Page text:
Granted in part February 05, 2019
[Copyrighted Material Omitted]
[Copyrighted Material Omitted]
from the Superior Court in Yuma County; No. S1400DO201501132;
The Honorable Stephen J. Rouff, Judge Pro Tempore . AFFIRMED
IN PART; REVERSED AND VACATED AND REMANDED IN PART
Katherine Boyte, PC, Yuma, By Mary K. Boyte Henderson,
Counsel for Petitioner/Appellee
Cook, PC, Phoenix, By S. Alan Cook, Sharon Ottenberg, Counsel
Judge Diane M. Johnsen delivered the opinion of the Court, in
which Judge Paul J. McMurdie and Judge David D. Weinzweig
1] Paul Roger Barron appeals from the dissolution
decree ending his marriage to Shelly Rae Barron. We reverse
and remand the decrees parenting-time provisions because
they are the product of impermissible presumptions about
equal parenting time and gender. We also reverse portions of
the decree that violate federal law governing military
retirement pay and vacate and remand the attorneys fees
award. In all other respects, we affirm the decree.
FACTS AND PROCEDURAL BACKGROUND
2] The parties ("Husband" and
"Wife," respectively) were married in 2004 and have
three children, all girls, born in 2006, 2008 and 2010,
respectively. The family moved to Arizona in 2013, when
Husband, a helicopter pilot on active duty with the United
States Marine Corps, was transferred to Yuma. Wife filed a
petition for dissolution in August 2015, but the couple
remained together in the marital home until shortly after the
superior court issued temporary orders in March 2016.
3] Following a three-day trial, the superior court
entered a decree of dissolution in May 2017. Relevant to this
appeal, the decree continued joint legal decision-making but
reduced Husbands parenting time to 130 days a year, plus
specified holidays and a summer vacation, and divided the
communitys interest in Husbands military retirement. The
court declined both parties requests for equalization
payments and awarded attorneys fees to Wife.
4] We have jurisdiction of Husbands timely appeal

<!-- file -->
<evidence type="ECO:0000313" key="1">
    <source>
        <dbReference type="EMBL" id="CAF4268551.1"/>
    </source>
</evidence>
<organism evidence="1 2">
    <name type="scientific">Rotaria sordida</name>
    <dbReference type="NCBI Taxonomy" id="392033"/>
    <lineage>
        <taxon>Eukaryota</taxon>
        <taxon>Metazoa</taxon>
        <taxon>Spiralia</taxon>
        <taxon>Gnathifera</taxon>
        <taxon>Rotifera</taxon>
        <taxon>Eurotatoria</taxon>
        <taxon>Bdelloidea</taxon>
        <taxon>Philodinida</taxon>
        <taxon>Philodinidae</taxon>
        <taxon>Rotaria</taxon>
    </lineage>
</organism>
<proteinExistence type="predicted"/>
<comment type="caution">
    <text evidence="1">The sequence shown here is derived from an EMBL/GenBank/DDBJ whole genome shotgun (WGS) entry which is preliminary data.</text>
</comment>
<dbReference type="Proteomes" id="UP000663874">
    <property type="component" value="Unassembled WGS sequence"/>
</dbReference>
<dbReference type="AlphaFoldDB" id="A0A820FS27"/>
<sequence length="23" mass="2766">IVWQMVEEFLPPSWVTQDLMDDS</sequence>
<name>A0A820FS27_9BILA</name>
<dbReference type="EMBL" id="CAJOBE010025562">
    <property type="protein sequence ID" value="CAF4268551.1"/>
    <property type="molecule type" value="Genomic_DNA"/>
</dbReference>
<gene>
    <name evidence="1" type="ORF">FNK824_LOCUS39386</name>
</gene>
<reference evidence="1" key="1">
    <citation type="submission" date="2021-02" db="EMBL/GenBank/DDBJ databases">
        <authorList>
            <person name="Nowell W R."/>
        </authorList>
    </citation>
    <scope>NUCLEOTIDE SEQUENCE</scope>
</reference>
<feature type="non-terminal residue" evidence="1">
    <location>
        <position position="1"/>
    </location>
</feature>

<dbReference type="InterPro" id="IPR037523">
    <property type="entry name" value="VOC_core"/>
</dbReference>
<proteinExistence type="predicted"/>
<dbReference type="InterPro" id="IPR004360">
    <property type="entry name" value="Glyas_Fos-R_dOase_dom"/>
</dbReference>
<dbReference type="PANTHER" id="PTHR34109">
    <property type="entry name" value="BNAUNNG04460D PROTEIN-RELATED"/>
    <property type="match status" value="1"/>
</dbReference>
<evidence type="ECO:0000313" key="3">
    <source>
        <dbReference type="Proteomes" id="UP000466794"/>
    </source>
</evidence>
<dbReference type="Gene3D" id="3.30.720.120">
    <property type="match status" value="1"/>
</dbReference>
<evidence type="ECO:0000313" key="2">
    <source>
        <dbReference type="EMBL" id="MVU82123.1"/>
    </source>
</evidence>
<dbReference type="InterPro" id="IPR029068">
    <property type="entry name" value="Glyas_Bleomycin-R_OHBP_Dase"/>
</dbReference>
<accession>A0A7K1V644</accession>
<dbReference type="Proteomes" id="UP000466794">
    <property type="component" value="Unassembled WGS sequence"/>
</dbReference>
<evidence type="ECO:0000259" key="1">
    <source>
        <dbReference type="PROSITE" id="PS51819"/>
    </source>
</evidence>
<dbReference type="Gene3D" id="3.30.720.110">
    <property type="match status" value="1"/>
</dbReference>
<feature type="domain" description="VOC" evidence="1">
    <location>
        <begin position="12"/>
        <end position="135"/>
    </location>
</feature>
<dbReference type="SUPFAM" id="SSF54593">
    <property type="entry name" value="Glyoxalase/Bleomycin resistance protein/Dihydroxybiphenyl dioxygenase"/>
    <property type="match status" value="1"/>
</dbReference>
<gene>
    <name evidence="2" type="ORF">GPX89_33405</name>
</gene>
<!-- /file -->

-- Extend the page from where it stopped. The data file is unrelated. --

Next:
pursuant to Article 6, Section 9, of the Arizona Constitution
and Arizona Revised Statutes ("A.R.S.") sections
12-120.21(A)(1) (2018) and -2101(A)(1) (2018).
A. Parenting Time.
5] By agreement, the temporary orders had allowed
Husband more parenting time than Wife because Wife was in
training to become a firefighter/emergency medical
technician. The parties shared joint legal decision-making,
but temporary orders granted Husband parenting time every
Thursday through Sunday until Wife finished her training and
"bec[ame] employed." Wife completed her training
within a few months but did not take a full-time job and did
not petition the court for weekend parenting time. The
dissolution decree, entered 14 months after issuance of
temporary orders, reduced Husbands parenting time to one
overnight a week plus every other weekend from Friday
afternoon through Monday morning.
6] On appeal, Husband argues the superior court
abused its discretion in failing to order equal parenting
time. We review a parenting-time order for an abuse of
Nold v. Nold, 232 Ariz. 270, 273, ¶ 11, 304 P.3d
1093, 1096 (App. 2013). An abuse of discretion occurs when
the court commits legal error, Arpaio v. Figueroa,
229 Ariz. 444, 447, ¶ 7, 276 P.3d 513, 516 (App. 2012), or
"when the record, viewed in the light most favorable to
upholding the trial courts decision, is devoid of competent
evidence to support the decision," Little v.
Little, 193 Ariz. 518, 520, ¶ 5, 975 P.2d 108, 110
(1999) (quoting Fought v. Fought, 94 Ariz. 187, 188,
382 P.2d 667 (1963) ).
7] As relevant here, A.R.S. § 25-403.02(B) (2018)
requires the superior court to adopt a parenting plan that is
"[c]onsistent with the childs best interests in §
25-403" and that "maximizes [each parents]
respective parenting time." Section 25-403 (A) (2018)
requires the court to determine parenting time "in
accordance with the best interests of the child."
Further, § 25-403(A) states:
The court shall consider all factors that are relevant to the
childs physical and emotional well-being, including:
1. The past, present and potential future relationship
between the parent and the child.
2. The interaction and interrelationship of the child with
the childs parent or parents ....
3. The childs adjustment to home, school and community.
4. If the child is of a suitable age and maturity, the wishes
of the child as to legal decision-making and parenting time.
5. The mental and physical health of all individuals
8] In findings and conclusions issued in support of
the decrees parenting-time provisions, the superior court
The primary focus concerning parenting time is the best
interest of the children and not the parents. If the
interests of parents are more important than children, then
children, like ...